Tuesday, November 14th, 2006
Book Review: Baby Read-Aloud Basics
I am now going to fawn over a book. Forgive me if it’s messy; fawning doesn’t come naturally to a guy.
Every parent wants a smart baby, but few parents know how to help their baby’s development (my basis for that claim is the surging popularity of unsubstantiated “educational” baby videos).
Baby Read-Aloud Basics lays a road map for nurturing language development â€“ from birth â€“ with books. And by extension, attention span and memory also benefit.
The book has three parts.
Part 1 explains why reading is important for language development, and the authors’ reasoning is backed with fascinating research citations that could keep me blogging for a month. When my daughter was born, plenty of people told me to read to her early and it seemed like a bit of folksy wisdom. The authors make a compelling case why not doing so could have negative repercussions years later.
Part 2 breaks reading into six development stages, from birth to 24 months. It explains what information your baby can process at her age, how to read aloud for her stage, and the types of books to useâ€”even providing the names of specific books and customized techniques to use in those books.
That’s right. Parents need to be taught how to read to their children. I say that and I’m not joking. I realized it when I took my daughter to story time at our local libraries. I sit there bored and saddened that the storytellers speak in a monotone voice and do little to draw children into the books. By comparison, my wife makes stories interactive and fun. There is a technique to drawing toddlers into a story while teaching them the meaning of words, and teaching an array of other items such as shapes, objects, colors, etc. You can’t do that well with a room filled with children who are at a bunch of different development stages.
Baby Read-Aloud Basics shows me that we were on the right track with our reading efforts, but that there was much more we could have been doing.
This book even provides transcripts of real reading sessions where you see italicized words that appear in a children’s book alongside everything else a parent was saying to his child that wasn’t printed in the book. The only thing that would make Baby Read-Aloud Basics better is if it came with a DVD or links to online videos demonstrating these reading sessions. They have one video online, but it’s 50MB. It’s not as exciting as I expected, but does demonstrate some techniques to an obviously responsive baby who is just beginning to learn to speak words.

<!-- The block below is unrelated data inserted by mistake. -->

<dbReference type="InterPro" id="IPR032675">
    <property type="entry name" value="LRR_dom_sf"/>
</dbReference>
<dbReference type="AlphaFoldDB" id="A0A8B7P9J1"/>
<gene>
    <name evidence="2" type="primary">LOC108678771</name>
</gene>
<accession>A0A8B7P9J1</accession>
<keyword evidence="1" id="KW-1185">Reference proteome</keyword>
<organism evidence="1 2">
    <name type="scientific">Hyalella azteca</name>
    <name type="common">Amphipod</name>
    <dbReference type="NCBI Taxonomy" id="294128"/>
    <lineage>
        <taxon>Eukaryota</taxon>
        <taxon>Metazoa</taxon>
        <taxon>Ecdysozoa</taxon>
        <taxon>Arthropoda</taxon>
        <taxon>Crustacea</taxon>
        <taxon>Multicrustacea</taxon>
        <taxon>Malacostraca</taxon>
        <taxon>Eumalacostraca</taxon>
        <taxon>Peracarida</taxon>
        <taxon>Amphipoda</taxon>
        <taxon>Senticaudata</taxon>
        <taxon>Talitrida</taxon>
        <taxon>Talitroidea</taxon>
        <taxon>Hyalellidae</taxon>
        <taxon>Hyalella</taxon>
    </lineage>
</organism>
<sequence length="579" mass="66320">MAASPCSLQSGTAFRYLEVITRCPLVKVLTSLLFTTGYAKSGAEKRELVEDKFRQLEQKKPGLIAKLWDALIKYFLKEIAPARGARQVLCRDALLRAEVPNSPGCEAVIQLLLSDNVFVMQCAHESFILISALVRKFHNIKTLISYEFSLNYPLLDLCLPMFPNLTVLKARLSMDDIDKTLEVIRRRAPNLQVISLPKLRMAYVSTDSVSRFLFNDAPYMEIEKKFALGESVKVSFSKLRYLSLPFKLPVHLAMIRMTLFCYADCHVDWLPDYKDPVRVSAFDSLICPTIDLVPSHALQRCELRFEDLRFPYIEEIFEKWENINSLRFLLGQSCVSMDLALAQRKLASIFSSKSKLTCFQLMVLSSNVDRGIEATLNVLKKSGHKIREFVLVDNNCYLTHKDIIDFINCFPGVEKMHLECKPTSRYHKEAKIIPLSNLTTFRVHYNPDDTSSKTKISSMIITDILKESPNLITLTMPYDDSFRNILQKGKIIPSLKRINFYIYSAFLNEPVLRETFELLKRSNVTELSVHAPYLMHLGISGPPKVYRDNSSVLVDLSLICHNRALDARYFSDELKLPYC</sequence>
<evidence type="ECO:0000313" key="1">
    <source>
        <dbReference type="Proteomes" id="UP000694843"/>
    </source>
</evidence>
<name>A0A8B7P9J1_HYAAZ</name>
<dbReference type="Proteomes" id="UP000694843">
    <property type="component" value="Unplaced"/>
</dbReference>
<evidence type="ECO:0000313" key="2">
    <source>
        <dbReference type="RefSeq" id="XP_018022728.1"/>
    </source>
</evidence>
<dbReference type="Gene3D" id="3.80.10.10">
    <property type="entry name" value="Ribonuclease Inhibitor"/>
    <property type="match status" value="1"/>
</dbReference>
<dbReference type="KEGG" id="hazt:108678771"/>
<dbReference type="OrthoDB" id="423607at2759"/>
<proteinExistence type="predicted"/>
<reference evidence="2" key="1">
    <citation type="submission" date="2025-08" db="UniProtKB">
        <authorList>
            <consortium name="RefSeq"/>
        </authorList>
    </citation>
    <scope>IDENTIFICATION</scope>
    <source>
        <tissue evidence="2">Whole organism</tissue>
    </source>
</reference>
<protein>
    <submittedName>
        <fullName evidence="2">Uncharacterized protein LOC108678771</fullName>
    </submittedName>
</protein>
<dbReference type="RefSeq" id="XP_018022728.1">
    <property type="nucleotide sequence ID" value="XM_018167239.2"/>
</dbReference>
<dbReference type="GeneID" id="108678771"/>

Part 3 is filled with answers to frequently asked questions, tips for managing TV (hint: the authors are not fans of “educational” videos) and how to assess books at a store. Multilingual households are also addressed in this section.
Now, this book was submitted to Thingamababy for review. I only accept review samples for products I think have a good chance of receiving my recommendation (but if I’m wrong, I will honestly pan the product). A reader recently held me to a slightly higher standardâ€¦ if I had to return my copy of this book today, would I buy it? The answer is yes. I will be ordering it for a friend who has a two-month-old and buying it for the next baby shower I attend. There you go. I’m fawning and also admitting I attend baby showers.
There are three books new parents should have: one about baby health, one about baby sleep patterns and the third is Baby Read-Aloud Basics. I like it that much.
- Authors’ web site: ReadToYourBaby.com
- Video: a mother reading to her child. Ack, it’s 50MB! I’ve e-mailed the authors suggesting they upload it to
Youtube to have it auto-converted to a smaller size.
- Full text: the book’s introduction
- Chapter excerpt: Eight Baby Read-Aloud Basics (the last item in the excerpt, “parentese,” is discussed for three and a half additional pages in the print version).
- Amazon sale page
And now, the table of contentsâ€¦
Part 1: Why Baby Read-Alouds Benefit Your Baby’s Language Development
- Ten benefits of reading aloud to your baby from Day One
- Eight baby read-aloud basics
Part 2: The Six Baby Read-Aloud Stages
- Stage 1: The listener (birth to two months)
- Stage 2: The observer (two to four months)
- Stage 3: The cooer (four to eight months)
- Stage 4: The babbler (eight to twelve months)
- Stage 5: The word maker (twelve to eighteen months)
- Stage 6: The phrase maker (eighteen to twenty-four)
Part 3: Practical Tips and Resources
- Frequently Asked Questions about talking and reading to babies
- Fun activities and tips to manage TV and make a language-rich home
- Interviews with parents of successful readers
- Baby books 101
Notes (citations and other notes)